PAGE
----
Section I: Meditations on Brokenness
The book begins by exposing and explaining the problem that is experienced by all humans: the world is broken. While documentaries and academics will often point to the rich history of a place like China, Simon Liu reminds us that history should not be observed through rose colored glasses, saying, “These 5,000 years of culture are actually 5,000 years of sin” (p. 27). China’s history, while rich, is nonetheless broken. There is a greater problem than warring dynasties and uncontrollable viruses. Brokenness in this world is a symptom of sin: opposition and rebellion against the creator. Sadly, that brokenness isn’t simply evident in the physical world, but also in the hearts of people who persevere during persecution. Yang Xibo warns, “You may be under government persecution and suffer from injustice, but even if you persevere and prevail against them, you may still be in danger. Why? Because you will feel terrific about yourself: everyone else has run away and only you have stood firm” (p. 47). The world and the heart of every human is evidence of a brokenness that cannot be fixed by political policies or nationalistic determination. Suffering needs a greater answer—it needs a greater redeemer.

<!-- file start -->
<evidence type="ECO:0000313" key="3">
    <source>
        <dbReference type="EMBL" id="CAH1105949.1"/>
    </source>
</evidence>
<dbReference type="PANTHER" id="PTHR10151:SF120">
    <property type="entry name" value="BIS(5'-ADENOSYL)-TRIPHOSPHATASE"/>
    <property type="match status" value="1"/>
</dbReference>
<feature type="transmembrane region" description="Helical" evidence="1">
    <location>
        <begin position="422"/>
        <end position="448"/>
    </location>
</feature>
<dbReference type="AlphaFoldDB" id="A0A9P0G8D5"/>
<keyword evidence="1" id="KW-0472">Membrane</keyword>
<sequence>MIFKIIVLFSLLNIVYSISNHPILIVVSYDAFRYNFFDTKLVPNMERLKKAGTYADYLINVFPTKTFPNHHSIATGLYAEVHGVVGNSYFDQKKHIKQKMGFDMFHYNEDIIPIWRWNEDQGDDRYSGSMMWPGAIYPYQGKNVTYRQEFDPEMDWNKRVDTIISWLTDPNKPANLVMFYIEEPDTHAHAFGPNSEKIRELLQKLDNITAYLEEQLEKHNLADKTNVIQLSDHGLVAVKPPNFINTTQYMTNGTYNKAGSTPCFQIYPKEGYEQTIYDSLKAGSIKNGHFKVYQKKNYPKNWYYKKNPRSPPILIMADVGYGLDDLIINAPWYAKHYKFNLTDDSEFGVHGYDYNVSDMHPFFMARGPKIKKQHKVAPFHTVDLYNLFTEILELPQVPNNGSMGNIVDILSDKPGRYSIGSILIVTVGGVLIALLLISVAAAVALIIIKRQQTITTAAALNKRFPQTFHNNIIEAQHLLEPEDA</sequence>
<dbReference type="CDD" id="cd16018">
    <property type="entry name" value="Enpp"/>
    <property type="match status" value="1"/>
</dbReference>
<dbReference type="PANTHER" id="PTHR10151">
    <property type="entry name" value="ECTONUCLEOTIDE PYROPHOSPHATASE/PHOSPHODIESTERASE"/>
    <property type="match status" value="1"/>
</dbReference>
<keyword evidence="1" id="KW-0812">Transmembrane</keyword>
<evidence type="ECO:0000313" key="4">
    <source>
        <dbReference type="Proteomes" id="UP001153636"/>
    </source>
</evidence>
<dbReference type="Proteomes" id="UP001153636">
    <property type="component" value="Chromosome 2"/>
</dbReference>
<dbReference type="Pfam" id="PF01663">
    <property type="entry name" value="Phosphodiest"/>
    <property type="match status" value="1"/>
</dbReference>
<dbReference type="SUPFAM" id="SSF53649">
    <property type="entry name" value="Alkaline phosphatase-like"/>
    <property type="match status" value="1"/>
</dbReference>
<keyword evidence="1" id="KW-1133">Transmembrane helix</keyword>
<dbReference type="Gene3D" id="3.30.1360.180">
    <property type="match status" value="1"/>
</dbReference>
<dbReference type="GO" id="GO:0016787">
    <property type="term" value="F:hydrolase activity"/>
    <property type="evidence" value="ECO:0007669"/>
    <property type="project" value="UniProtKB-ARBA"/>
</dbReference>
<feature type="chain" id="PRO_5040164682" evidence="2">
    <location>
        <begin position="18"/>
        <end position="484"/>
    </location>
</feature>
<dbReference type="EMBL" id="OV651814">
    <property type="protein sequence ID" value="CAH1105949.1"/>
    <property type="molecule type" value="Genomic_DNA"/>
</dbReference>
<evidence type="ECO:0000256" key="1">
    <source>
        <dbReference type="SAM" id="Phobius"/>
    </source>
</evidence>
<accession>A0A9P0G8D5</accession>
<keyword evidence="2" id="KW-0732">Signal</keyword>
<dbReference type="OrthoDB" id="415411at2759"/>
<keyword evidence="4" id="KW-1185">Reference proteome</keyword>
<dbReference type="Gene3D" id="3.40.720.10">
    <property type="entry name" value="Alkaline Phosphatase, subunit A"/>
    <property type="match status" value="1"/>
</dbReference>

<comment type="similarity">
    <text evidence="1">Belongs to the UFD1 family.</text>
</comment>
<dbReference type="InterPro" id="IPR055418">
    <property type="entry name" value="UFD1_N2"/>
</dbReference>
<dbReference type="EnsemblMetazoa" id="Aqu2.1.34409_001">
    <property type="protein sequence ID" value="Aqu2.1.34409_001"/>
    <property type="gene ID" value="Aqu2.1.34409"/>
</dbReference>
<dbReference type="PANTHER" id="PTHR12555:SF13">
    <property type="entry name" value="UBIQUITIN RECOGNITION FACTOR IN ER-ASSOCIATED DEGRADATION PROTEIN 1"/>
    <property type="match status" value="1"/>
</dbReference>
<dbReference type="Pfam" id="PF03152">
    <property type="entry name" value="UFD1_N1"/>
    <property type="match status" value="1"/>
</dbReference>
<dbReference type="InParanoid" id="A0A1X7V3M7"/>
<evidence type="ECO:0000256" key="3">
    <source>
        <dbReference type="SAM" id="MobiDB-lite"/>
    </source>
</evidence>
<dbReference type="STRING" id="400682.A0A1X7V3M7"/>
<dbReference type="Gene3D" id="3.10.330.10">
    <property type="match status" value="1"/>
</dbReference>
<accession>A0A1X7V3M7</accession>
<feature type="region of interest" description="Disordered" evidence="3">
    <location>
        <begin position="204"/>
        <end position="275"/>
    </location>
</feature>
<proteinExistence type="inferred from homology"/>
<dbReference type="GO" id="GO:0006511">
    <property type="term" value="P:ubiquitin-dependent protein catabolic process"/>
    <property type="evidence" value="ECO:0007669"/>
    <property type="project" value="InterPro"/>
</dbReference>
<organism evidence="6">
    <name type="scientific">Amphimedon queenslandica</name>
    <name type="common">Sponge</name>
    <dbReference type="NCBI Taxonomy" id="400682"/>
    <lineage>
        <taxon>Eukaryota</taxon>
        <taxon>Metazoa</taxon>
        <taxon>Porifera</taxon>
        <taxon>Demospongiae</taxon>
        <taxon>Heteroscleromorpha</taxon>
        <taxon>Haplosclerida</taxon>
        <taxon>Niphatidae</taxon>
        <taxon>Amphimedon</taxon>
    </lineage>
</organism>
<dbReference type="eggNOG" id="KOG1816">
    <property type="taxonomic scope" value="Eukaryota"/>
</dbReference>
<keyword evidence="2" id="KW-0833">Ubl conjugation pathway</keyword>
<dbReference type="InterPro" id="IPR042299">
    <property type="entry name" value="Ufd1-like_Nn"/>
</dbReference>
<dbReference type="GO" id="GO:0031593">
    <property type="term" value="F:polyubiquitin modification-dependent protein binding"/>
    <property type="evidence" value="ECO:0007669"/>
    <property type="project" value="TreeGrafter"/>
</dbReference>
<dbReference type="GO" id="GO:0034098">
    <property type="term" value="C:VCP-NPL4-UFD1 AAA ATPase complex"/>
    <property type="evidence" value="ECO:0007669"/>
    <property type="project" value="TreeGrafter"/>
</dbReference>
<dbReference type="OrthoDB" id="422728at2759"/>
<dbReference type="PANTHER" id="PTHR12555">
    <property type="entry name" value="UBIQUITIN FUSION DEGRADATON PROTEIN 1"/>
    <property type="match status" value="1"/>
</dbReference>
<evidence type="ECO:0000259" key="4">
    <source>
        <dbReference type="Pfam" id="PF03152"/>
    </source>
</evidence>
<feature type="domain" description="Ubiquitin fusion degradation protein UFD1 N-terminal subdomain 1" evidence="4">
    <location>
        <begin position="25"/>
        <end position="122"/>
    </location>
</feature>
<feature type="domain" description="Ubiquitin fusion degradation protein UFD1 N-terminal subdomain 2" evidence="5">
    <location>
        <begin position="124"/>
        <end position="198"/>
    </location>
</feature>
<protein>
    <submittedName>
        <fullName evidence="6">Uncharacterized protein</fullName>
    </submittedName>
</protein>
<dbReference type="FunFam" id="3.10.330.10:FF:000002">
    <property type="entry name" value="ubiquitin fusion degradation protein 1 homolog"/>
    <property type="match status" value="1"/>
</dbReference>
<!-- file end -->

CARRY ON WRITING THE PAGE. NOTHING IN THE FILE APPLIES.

Section II: Meditations on Redemption
The good news for the Christian is not that God will make suffering end, or that we will eventually understand a reason for suffering. The good news for the Christian is that God, through Christ, has redeemed his people from sin and an eternity of suffering. As we wait for the day when our redemption will be fully realized, we trust that God’s people “will always persevere—not because of our own will or determination, but because of the unchanging election of the Father, the ever-mighty power of the Son on the cross, and the fellowship and power of the Spirit that continues to help each child of God” (p. 86). In this world, the Christian gets to do something that he will not get to do in heaven: cling to Christ as redeemer amid suffering. The goal of the Christian life is not to live as comfortably as possible. Rather, “[t]he goal of our whole life is to gain Christ, to continue to know God by faith in him, to know Christ and the power of his resurrection, to experience and suffer with him” (p. 72).
Section III: Meditations on Hope